The Atlas

The 12 elements to help you define what you need from work

One of the many areas of insight that has emerged from Gallup's work on culture and organizational dynamics is what they call the 12 Elements of Employee Engagement. In my recurring question, What do you need from work? I find this list of 12 questions extremely useful.

What they have found is that, when looking at employees across the engagement spectrum, there were 12 basic things that recurred as essential criteria for employees to feel engaged at work.

  1. I know what is expected of me at work.
  2. I have the materials and equipment to do my work right.
  3. At work, I have the opportunity to do what I do best every day.
  4. In the last seven days, I have received recognition or praise for doing good work.
  5. My supervisor, or someone at work, seems to care about me as a person.
  6. There is someone at work who encourages my development.
  7. At work, my opinions seem to count.
  8. The mission/purpose of my company makes me feel my job is important.
  9. My associates (fellow employees) are committed to doing quality work.
  10. I have a best friend at work.
  11. In the last six months, someone at work has talked to me about my progress.
  12. In the last year, I have had opportunities to learn and grow.

The questions are actually ordered very specifically, because (not unlike Maslow's Hierarchy), they build upon each other -- in other words, you must satisfy the ones at the beginning, before you can successfully move on.

  • Our most basic needs - Questions 1-2
  • Our individual needs - Questions 3-6
  • Our needs within a team - Questions 7-10
  • Our need to grow - Questions 11-12

These questions provide an enormously practical platform for both managers and employees, when it comes to determining:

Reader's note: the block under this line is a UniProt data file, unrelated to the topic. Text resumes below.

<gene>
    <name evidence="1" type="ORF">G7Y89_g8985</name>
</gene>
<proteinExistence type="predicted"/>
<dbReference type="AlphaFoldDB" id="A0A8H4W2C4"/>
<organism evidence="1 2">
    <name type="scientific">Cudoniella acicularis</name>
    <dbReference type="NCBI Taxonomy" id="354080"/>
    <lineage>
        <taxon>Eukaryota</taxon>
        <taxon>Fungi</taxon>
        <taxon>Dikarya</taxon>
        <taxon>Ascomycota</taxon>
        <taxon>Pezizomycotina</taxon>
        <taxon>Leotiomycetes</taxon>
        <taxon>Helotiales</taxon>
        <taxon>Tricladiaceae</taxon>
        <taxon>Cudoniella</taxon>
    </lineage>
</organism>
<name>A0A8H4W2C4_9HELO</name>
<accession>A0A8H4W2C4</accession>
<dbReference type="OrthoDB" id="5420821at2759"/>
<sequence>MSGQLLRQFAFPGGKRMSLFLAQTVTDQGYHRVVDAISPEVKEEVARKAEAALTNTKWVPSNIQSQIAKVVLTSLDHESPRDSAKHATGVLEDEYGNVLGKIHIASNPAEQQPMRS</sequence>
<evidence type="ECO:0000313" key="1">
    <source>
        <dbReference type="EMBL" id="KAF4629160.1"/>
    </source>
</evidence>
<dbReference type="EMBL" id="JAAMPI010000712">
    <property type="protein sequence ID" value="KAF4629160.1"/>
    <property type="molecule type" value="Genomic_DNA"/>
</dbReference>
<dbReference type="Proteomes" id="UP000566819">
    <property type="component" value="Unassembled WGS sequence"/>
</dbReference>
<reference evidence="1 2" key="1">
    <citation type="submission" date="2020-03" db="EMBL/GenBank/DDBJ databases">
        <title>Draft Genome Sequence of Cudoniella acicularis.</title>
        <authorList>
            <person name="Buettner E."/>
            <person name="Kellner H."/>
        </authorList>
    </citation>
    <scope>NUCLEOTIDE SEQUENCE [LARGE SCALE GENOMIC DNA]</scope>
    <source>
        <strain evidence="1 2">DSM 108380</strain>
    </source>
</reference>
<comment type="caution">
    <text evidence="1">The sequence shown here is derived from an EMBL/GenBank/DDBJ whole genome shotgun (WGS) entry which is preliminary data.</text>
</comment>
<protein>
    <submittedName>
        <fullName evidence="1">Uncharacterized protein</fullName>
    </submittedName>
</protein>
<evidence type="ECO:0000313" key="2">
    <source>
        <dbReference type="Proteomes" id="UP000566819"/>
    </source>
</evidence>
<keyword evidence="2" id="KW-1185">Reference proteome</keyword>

I work with so many people who are unsatisfied in their jobs. Some of them are holding on, either out of fear or hope that things will change (though, they can rarely articulate precisely WHAT they hope will change). Other people are frustrated that their staff is underperforming because they are disengaged and they aren't entirely sure what to do about it. Others are self-employed and believe that culture is important, but aren't exactly how to start being deliberate about what they are building.

No matter where you fall, I think Gallup's list of questions -- starting in order -- is a great place to begin. Not all jobs or employees are salvageable. But plenty are. And if both employee and manager are committed to making an environment one that cultivates great engagement, then these questions are very helpful framework to start figuring out what can and should change, versus what can't or shouldn't.

And once you get clear on THAT, then staying or going becomes a much, much easier decision to make.

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